"I would remind everyone that there are 7 billion people on Earth, so the one chance in 10,000 of any individual being harmed means there is only one chance in 70 trillion that the individual would be you," Kessler said.
"Anyone still frightened by these odds might want to play Powerball, since he or she would be 400,000 times more likely to win the Powerball jackpot than to be hit by the reentering debris," Kessler concluded.
Meanwhile, satellite watchers are getting an eye-full of the soon-to-fall Progress.
For example, Alex Amorim of Florianopolis in Brazil, caught the Progress cruising through his nighttime skies.
As his Canon camera took images every 4 seconds of the sky scene, Amorim visually observed the Progress by way of 10x50 binoculars.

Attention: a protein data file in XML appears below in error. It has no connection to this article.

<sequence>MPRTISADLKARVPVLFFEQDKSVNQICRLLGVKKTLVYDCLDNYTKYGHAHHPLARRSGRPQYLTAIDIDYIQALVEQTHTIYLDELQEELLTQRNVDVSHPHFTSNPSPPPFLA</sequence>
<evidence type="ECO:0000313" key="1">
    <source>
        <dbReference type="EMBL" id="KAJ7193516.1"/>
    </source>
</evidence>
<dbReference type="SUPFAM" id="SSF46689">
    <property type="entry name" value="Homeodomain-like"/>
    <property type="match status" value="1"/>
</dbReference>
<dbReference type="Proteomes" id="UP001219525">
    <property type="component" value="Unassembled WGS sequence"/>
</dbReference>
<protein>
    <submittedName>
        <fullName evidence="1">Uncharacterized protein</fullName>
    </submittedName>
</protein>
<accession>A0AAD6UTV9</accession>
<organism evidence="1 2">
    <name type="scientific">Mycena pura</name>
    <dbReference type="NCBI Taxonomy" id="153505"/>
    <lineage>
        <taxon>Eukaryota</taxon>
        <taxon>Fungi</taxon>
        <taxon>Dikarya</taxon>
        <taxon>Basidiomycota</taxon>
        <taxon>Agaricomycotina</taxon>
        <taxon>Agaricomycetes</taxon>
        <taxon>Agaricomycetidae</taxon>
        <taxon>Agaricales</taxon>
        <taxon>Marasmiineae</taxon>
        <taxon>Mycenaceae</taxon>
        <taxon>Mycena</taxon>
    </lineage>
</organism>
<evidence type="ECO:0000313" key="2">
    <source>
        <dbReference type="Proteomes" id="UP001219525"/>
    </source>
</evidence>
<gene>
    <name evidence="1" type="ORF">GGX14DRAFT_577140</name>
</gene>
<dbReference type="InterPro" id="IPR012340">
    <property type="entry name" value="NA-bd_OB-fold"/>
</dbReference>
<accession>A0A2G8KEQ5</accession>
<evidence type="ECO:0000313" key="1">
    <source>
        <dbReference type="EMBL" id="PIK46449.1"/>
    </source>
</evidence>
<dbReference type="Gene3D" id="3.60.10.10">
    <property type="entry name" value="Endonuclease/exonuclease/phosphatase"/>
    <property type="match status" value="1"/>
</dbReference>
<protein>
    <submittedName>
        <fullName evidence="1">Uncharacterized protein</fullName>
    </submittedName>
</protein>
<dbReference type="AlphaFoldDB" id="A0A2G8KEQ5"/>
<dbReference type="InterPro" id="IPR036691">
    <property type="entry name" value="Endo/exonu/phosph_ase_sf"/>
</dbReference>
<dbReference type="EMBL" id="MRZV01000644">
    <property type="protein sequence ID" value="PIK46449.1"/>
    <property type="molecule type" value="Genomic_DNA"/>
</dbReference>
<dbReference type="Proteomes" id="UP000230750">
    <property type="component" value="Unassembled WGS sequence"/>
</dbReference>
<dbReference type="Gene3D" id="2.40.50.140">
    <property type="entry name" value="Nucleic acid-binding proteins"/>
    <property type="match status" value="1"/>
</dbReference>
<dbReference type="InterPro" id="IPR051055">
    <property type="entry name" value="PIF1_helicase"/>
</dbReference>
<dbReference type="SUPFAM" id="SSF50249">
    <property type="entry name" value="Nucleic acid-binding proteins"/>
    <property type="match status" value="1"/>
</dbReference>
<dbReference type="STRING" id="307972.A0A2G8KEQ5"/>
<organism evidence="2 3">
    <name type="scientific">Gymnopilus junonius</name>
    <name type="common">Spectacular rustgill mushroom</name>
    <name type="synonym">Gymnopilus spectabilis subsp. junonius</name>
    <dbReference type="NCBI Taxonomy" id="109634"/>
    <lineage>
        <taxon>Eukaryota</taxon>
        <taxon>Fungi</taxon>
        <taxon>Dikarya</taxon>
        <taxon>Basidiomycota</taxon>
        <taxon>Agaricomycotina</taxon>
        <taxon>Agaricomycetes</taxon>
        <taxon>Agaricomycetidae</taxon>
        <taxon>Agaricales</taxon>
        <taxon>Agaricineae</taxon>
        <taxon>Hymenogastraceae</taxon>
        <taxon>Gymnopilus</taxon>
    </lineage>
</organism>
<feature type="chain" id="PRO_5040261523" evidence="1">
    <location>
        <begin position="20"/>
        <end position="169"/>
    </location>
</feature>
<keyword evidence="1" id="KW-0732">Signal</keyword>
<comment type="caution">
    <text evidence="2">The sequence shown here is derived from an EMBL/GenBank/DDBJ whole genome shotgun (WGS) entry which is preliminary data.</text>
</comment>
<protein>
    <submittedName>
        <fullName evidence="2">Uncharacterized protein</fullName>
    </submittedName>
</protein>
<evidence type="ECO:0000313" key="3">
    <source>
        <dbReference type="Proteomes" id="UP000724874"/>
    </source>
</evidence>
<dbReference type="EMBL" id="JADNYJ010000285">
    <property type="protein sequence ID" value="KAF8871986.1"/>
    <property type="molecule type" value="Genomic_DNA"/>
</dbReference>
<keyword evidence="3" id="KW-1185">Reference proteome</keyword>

"I estimated the maximum light variations between 2 and 2.5 seconds," Amorim told Space.com, counting 14 flashes in 31 seconds as the errant spacecraft tumbled by overhead.
"I'm crossing my fingers to observe the re-entry from here," he said.
Leonard David has been reporting on the space industry for more than five decades. He is former director of research for the National Commission on Space and is co-author of Buzz Aldrin's 2013 book "Mission to Mars – My Vision for Space Exploration" published by National Geographic with a new updated paperback version released this month. Follow us @Spacedotcom, Facebook and Google+. Original article on Space.com.